11. shozab January 30, 2018 at 2:22 pm #

    Hi , very good article.

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  12. dyba January 27, 2018 at 1:08 am #

    Good advice. Best of luck to all!

  13. KendraShirley January 16, 2018 at 4:04 pm #

    This is my favorite site for practicing for my tests! Great advise and super helpful.

  14. reximagetrim January 16, 2018 at 10:37 am #

    Nice post to read. A complete guide that can help all of us.

  15. tylerstockholm December 17, 2017 at 9:37 pm #

    Nice one… very helpful! Thanks!!!

  16. Aartiwalvekar November 21, 2017 at 8:56 am #

    Nice post

  17. Aartiwalvekar October 9, 2017 at 9:45 pm #

    Great post!

  18. Tony August 30, 2017 at 7:07 am #

    In the NCARB ARE 5.0 handbook they reference Fundamentals of Building Construction: Materials and Methods in both of their example questions for cost estimating. Unfortunately there isn’t a specific chapter on cost estimating, it’s woven throughout the content.

  19. Spencer August 30, 2017 at 1:15 am #

    What is the best reference for cost estimating for PDD.

  20. Amy July 26, 2017 at 3:24 pm #

    Thanks! Great advice

  21. Tony June 29, 2017 at 7:23 am #

    Deciduous trees should only be used for shade (especially in temperate climates). Deciduous trees lose their leaves in the fall and will have little protection against wind in the winter when it is most needed. Likewise, the leafless trees allow solar heat gain in the winter when it is desired, and shade in the summer.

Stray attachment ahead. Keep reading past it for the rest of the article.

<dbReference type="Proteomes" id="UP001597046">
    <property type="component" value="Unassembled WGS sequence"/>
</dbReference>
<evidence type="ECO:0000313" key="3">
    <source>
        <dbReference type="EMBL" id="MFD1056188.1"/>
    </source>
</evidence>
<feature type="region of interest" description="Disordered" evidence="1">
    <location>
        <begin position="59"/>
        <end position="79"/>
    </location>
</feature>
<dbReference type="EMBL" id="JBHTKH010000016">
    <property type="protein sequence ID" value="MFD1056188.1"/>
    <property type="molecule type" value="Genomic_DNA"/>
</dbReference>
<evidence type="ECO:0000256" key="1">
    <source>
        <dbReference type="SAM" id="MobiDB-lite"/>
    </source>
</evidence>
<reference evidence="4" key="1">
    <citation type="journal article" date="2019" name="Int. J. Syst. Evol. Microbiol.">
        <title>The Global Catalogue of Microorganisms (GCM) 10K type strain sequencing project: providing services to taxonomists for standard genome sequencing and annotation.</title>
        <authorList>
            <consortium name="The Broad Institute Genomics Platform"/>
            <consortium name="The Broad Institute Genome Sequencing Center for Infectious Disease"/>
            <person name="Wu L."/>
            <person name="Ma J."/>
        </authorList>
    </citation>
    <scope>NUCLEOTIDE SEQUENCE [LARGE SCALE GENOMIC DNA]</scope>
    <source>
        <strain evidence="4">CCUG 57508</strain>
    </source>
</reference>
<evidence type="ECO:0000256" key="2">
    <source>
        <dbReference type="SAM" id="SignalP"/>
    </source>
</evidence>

Coniferous trees are only to be used to block wind and views. Since they don’t lose their needles, they work great for these two items year-round.

  22. Shahid Logan June 28, 2017 at 4:50 pm #

    Hello. My name is Shahid. This comment is for anyone who would like to reply. On the Siteplanning test. To block the wind, can you use a Deciduous tree or must you use a Coniferous tree?

  23. Mike January 4, 2017 at 11:04 am #

    Hi Tony,

    I need to take 5.0 PPD & PDD. Do you plan on posting notes such as “Caroline’s Notes” that you had posted for the various 4.0 exams for either of those sections? I found those notes to be some of the best resources in studying for the 4.0 sections. If so any idea when? Thanks

  24. Stephen October 17, 2016 at 9:30 pm #

    Hi Tony,
    Any updates on the SS exam ? If there’s an expected release date ? Thanks

  25. DesignerHacks October 4, 2016 at 12:11 pm #


    We are releasing practice exams for the SS exam later this fall.


  26. Paige October 4, 2016 at 11:34 am #

    Will you have SS questions on here at some point?

  27. Daniel September 9, 2016 at 8:47 am #

    Great post, very helpful with the lists of suggested materials, I just passed CDs in July and am taking PPP in November so I definitely needed the list.